The Dutch government has postponed the introduction of a lump sum payment of up to 10% of pension pots upon retirement by another six months to 1 July 2024. Pensions minister Carola Schouten has not ruled out further delays.
It is the fourth time the introduction of the lump sum in the Netherlands, which was first proposed in 2020, is being postponed.
After the law was passed in the Senate in 2021, then-minister Wouter Koolmees delayed its introduction from 2022 to 2023 after parliament had complained pensioners would receive a different tax treatment depending on the date they retire.
Under the Dutch tax system, the effective income tax rate in the year people retire rises the later one reaches pensionable age. As a consequence, the effective income tax rate of someone retiring in December can be up to 20% higher than the tax rate of someone of similar income retiring in January.
Furthermore, pensioners can lose entitlement to certain tax benefits and income support when choosing to take a lump sum payment.
As finding solutions to these issues has turned out to be more complicated than expected, the law had been postponed two more times since.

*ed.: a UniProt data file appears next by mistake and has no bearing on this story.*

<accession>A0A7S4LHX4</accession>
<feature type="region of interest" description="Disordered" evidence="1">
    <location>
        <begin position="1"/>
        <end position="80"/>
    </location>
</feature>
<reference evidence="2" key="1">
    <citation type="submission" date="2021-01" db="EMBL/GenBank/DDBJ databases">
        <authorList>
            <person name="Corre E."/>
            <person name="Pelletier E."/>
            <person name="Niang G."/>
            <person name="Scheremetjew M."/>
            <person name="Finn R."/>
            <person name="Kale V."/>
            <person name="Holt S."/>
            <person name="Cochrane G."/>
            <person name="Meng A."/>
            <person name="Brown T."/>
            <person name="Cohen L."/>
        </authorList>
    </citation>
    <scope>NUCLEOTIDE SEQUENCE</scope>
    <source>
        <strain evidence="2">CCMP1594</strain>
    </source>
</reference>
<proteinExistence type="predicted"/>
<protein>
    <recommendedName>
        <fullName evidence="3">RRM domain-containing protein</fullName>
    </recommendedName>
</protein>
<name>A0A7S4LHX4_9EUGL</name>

As parliament is preparing to discuss the revised lump sum law only this autumn, there would be too little time for pension funds to timely inform their members about the pending changes, Schouten wrote in a letter to parliament.
Pension funds will need six to nine months to inform their members after the finalisation of the amended law, the Dutch pension federation said earlier.
In her letter, Schouten said she wants to “strike a good balance” between offering enough time to pension providers to implement the law and provide information to members on the one hand, and avoiding unnecessary further delays on the other hand.
“The eventual coming into force of the law will depend on the progress of the parliamentary process,” said Schouten.